Richard Sykes, who spent nearly a half century as the head men’s golf coach at North Carolina State University, has died, the university announced Sunday afternoon.
Sykes, 78, was the Wolfpack’s head coach for 46 years, beginning in 1972 and ending with his retirement in 2017. During his tenure in Raleigh, North Carolina, Sykes led his teams to 53 team wins, 12 NCAA Championship appearances and 24 NCAA regional berths while coaching 34 All-Americans, including future PGA Tour players Tim Clark and Carl Pettersson. He also coached an NCAA individual champion and national player of the year (Matt Hill, 2009), six ACC individual medalists and an ACC team champion (1990).
A 2001 inductee into the Golf Coaches Association of America Hall of Fame, Sykes was a five-time ACC Coach of the Year at his alma mater, where he first ran track and then because of a knee injury played golf before graduating in 1968 with a degree in recreation and parks administration. He put that degree to good use after being hired as N.C. State’s head coach four years later, as a part-timer following the departure of football coach Al Michaels, who had also coached the golf team; Sykes brought a golf course to campus. The Lonnie Poole Golf Course has been the Wolfpack’s home club since 2008.
“I regret I got old this fast,” Sykes told Raleigh’s News and Observer upon his retirement in 2017. “I read somewhere that ‘age is undefeated.’ I gave it a hell of a run for its money.”
Sykes was known for his humor and his glass eye – he lost an eye at age 5 while playing with a toy bow and arrow. Often, his self-deprecating wit would involve the eye. Sykes would joke that he only needed to cover one eye when nervous at tournaments, and he once scared the Georgia team at a dinner by tapping the glass eye with a butter knife. He’d also put the eye in glasses of water and other places to startle people.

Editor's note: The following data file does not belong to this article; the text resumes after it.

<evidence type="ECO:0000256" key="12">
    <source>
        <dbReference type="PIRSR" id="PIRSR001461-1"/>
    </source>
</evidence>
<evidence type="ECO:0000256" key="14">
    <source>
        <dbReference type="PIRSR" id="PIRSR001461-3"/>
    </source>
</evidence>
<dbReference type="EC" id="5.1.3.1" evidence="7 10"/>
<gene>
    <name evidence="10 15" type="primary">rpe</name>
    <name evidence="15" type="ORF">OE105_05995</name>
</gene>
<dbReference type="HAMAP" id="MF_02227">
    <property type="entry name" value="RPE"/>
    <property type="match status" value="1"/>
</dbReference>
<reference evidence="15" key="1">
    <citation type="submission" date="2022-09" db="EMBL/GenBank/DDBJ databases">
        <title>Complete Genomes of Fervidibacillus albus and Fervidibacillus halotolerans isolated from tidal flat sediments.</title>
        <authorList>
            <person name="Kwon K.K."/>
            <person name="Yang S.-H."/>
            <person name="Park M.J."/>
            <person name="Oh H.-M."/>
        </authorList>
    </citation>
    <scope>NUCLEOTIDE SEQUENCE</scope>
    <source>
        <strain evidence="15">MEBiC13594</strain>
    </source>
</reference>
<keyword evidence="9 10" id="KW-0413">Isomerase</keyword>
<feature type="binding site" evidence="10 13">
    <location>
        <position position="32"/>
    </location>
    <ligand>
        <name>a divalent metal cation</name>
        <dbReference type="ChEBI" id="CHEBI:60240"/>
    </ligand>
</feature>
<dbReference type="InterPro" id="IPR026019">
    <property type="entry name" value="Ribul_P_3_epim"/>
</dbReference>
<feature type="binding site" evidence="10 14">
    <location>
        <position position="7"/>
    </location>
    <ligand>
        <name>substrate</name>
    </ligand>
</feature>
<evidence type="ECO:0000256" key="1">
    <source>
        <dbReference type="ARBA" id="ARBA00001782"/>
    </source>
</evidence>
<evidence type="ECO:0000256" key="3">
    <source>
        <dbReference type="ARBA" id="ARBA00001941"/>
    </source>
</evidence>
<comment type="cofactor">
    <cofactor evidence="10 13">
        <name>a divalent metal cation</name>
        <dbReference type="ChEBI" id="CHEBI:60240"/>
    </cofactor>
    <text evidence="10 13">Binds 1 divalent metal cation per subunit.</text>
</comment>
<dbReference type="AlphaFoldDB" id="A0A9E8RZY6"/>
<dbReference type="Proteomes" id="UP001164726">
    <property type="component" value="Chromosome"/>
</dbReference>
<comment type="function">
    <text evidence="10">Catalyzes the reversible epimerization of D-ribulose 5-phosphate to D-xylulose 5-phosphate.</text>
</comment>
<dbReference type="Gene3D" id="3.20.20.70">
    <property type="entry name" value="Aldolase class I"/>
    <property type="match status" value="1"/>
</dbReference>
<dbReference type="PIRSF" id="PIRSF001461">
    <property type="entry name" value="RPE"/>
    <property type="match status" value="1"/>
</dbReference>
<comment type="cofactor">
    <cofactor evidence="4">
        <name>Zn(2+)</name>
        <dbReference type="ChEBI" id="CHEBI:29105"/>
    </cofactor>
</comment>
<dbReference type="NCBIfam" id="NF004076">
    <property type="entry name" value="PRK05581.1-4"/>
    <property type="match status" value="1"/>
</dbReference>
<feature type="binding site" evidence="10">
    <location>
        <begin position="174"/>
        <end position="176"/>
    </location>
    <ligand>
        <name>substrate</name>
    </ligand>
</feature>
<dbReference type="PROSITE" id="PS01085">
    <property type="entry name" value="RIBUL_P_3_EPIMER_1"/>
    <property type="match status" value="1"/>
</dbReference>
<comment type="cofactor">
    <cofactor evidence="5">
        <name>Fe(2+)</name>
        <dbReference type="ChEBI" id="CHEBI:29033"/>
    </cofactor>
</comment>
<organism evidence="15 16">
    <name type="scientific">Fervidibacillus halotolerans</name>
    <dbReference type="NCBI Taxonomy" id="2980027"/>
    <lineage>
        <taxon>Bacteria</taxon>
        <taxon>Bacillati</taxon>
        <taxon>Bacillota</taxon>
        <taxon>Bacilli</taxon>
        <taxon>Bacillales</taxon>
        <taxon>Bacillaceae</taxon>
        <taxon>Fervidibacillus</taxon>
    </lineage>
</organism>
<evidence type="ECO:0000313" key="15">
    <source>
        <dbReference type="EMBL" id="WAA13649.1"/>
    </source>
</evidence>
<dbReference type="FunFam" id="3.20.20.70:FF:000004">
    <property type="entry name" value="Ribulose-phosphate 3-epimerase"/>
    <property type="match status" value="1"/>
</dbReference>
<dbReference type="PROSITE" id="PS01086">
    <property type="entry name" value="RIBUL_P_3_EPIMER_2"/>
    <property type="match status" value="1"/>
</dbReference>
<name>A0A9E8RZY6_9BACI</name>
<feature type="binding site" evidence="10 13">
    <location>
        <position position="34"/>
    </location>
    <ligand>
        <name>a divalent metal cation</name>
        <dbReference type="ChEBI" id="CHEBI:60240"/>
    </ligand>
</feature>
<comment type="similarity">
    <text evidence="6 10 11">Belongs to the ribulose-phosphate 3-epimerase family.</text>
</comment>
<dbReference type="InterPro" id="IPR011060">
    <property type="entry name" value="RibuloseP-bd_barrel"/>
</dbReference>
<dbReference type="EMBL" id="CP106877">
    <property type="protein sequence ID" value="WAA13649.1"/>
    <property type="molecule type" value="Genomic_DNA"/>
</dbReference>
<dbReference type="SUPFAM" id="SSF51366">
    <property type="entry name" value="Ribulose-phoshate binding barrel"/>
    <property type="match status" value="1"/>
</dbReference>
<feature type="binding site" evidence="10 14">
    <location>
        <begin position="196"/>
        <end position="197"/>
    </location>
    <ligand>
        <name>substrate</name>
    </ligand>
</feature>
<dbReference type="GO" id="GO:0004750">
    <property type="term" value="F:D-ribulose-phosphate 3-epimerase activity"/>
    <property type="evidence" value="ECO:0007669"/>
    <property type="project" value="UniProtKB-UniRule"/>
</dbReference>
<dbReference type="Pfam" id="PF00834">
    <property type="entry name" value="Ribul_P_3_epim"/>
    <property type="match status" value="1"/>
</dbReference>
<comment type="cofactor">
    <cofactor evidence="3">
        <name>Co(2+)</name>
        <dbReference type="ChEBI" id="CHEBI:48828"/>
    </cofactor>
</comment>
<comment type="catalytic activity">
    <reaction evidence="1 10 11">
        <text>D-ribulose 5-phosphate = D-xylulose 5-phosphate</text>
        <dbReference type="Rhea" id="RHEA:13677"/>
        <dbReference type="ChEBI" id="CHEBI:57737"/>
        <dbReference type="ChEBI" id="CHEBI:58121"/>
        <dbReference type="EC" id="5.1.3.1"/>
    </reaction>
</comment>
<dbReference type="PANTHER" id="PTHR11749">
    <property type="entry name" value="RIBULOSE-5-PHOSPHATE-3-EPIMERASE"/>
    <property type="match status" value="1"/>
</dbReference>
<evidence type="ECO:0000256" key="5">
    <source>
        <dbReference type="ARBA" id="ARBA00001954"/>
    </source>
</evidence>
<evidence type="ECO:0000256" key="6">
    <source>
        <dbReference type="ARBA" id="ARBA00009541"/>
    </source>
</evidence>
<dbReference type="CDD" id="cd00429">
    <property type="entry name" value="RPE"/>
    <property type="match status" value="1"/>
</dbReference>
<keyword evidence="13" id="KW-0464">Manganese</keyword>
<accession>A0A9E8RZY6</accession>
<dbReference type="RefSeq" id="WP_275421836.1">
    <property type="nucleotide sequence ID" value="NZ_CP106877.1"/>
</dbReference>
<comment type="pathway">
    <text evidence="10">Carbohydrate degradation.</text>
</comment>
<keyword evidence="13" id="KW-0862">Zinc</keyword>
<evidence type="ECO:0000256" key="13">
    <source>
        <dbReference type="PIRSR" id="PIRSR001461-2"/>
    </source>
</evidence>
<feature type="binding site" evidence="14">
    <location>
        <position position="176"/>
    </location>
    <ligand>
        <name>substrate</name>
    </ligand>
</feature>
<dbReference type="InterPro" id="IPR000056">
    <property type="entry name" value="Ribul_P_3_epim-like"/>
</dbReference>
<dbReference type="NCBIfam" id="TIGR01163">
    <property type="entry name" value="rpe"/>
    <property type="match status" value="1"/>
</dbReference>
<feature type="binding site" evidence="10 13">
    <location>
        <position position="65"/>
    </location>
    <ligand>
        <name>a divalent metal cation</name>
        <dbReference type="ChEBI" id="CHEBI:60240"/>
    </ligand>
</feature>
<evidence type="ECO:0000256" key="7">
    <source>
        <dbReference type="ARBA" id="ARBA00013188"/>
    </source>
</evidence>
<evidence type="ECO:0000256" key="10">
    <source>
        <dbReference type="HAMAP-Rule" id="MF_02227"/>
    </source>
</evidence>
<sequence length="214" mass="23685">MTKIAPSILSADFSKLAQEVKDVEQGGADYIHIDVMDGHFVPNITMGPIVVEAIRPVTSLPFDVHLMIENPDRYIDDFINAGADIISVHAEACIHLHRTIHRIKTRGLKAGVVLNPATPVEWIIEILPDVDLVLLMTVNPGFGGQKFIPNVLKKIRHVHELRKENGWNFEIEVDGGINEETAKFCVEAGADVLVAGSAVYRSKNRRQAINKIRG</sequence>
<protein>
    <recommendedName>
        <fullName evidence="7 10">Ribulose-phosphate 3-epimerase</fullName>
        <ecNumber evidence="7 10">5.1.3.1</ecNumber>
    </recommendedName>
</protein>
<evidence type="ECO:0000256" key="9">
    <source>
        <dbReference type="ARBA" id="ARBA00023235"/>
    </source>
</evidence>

Another time, Sykes was racing a player down a hallway at the Carolina Hotel in Pinehurst, North Carolina, when he hit the wall so hard that his hand went through it and into an adjoining room occupied by players from another team.
“Every trip was a comedy,” Sykes’ former player and current Virginia head coach Bowen Sargent told Golfweek in 2017.
Sparked by a tweet from Golfweek writer Lance Ringler, Sykes' coaching peers quickly took to Twitter to share their best Sykes one-liners:
Baylor coach Mike McGraw: “Some guys will be in the van and some guys will be waving at the van.”
Mercer coach Jason Payne: “This team I have is a bunch of used Volkswagens: great around town, but ain’t worth a damn on the road."
Former UCLA coach Derek Freeman: “Never go for the prettiest one at the dance.”
"He would sprinkle Wolfpack tees on the tee boxes at [junior] events so the kids would see the logo," Oklahoma head coach Ryan Hybl recalled. "Branding at its finest. Legend!"
Sykes is survived by his wife, Pam; children David, Rick, Paige and Stacy; and grandchildren Alison, Cody, Samantha, Jack and Eddie.
“Coach Sykes is – and will remain – synonymous with N.C. State golf,” said Sykes’ successor, current Wolfpack head coach Press McPhaul, who played for Sykes before serving 12 years as an assistant under the Hall of Fame coach. “To 46 years’ worth of Wolfpack college golfers, he was our coach, encourager and friend. He had a special ability to make someone smile. When he was inducted to the Golf Coaches Hall of Fame, he said the only thing better than being called, 'Coach,' was being called, 'Sugar,' by Pam and, 'Daddy,' by his children. Coach will be missed by his family, by his players and by his fellow coaches from coast to coast. We all looked to him to help us smile. Our hearts are heavy today, and we are thankful for his friendship.”